If you came away with more questions than answers, I know I did, I hope you will step up and share them with Council on the 16th.

The only conclusion I am able to state with any certainty is this; somehow Council needs to back away from the politics and focus on building a sensible and affordable parking structure that serves the people first.

There is a lot more riding on this than simply solving a decade old problem.

Somewhere between $30 and $40 million dollars of private investment hinges upon Council making a prudent and expedient decision. Click here for a condensed presentation of what some of that investment would be.

New Improv

A novel idea?

From day one Council’s mantra has been, “Parking in downtown Brea will always be free.”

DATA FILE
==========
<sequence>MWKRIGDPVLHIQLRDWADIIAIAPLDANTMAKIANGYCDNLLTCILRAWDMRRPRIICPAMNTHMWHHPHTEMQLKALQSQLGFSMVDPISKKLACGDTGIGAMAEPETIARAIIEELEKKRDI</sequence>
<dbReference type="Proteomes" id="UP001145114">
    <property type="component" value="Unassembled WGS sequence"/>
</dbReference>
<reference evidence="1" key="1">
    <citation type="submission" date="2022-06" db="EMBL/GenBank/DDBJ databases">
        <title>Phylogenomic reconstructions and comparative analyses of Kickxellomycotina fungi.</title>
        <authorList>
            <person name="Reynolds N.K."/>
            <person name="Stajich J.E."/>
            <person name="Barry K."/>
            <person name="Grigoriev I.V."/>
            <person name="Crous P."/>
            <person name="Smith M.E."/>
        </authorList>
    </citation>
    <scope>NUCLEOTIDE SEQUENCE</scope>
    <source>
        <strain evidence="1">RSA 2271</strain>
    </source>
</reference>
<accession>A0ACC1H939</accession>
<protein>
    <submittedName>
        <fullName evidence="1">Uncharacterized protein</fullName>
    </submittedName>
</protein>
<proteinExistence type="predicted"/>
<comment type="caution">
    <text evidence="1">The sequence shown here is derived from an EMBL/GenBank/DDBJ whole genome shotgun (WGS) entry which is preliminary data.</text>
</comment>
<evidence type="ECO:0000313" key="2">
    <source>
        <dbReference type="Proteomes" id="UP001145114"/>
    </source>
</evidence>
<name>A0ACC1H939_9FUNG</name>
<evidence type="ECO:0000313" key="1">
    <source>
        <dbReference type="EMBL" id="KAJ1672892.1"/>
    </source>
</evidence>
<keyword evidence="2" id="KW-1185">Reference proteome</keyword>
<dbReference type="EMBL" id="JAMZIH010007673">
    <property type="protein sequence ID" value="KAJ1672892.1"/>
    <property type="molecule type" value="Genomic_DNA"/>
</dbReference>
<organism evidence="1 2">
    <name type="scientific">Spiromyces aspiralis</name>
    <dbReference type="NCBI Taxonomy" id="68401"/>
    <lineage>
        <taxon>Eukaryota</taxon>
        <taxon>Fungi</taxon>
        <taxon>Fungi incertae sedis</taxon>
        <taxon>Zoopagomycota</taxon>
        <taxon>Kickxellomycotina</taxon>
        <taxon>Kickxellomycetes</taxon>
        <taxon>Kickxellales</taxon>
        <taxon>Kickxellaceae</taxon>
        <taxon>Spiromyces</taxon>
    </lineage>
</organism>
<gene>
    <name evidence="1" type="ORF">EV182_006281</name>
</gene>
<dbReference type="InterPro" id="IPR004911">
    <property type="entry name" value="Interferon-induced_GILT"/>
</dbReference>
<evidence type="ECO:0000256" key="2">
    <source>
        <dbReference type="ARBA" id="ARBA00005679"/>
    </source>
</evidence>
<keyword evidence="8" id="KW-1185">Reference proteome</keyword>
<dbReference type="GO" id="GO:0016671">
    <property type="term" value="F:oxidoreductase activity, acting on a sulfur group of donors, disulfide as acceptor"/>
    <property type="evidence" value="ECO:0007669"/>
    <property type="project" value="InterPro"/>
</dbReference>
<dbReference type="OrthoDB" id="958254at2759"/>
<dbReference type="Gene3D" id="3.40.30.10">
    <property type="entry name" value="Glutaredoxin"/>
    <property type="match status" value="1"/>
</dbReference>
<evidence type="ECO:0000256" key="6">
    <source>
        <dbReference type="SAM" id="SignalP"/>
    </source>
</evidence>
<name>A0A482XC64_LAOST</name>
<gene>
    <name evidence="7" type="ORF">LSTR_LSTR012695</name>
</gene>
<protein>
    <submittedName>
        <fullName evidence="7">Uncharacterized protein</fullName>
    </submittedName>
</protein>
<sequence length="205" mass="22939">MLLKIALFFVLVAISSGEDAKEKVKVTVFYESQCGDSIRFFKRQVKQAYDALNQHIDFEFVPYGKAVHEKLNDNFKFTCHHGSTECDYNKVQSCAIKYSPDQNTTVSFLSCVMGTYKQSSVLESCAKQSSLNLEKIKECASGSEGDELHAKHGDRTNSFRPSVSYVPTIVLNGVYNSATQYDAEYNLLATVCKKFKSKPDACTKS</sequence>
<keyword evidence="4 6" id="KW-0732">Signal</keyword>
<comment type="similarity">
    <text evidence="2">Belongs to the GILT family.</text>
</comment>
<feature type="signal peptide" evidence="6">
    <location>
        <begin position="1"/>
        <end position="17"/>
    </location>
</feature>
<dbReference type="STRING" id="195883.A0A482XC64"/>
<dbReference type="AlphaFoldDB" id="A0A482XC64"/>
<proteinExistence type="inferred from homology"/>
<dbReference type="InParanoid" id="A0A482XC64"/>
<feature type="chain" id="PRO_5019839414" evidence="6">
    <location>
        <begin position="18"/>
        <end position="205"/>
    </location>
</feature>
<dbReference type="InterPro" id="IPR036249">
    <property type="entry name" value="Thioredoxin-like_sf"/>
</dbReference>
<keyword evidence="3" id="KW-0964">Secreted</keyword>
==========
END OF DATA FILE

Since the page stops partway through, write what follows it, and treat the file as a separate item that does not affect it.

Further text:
Free ParkingThe most contentious element in the equation has always centered around funding. The greatest objections have always been against spending General and 560 Funds.

The probability of ever getting our hands on even a fraction of the redevelopment money, millions, pilfered by the state remains uncertain.

Who besides me would be okay with paying a buck or two to use the new parking structure? Seriously, it’s cheaper than valet, faster than walking from Parking Structure 1. I’d even pay a couple of bucks a month on my water bill for a resident’s annual pass.

Okay… it’s just a thought.

Parting comment.

When you email Council or, better yet speak during Matters From The Audience, try to avoid hunting for the guilty parties, getting mired down in petty politics and making ad hominem attacks. This does not move the discussion forward, serves no useful purpose and will not advance any cause that benefits the community.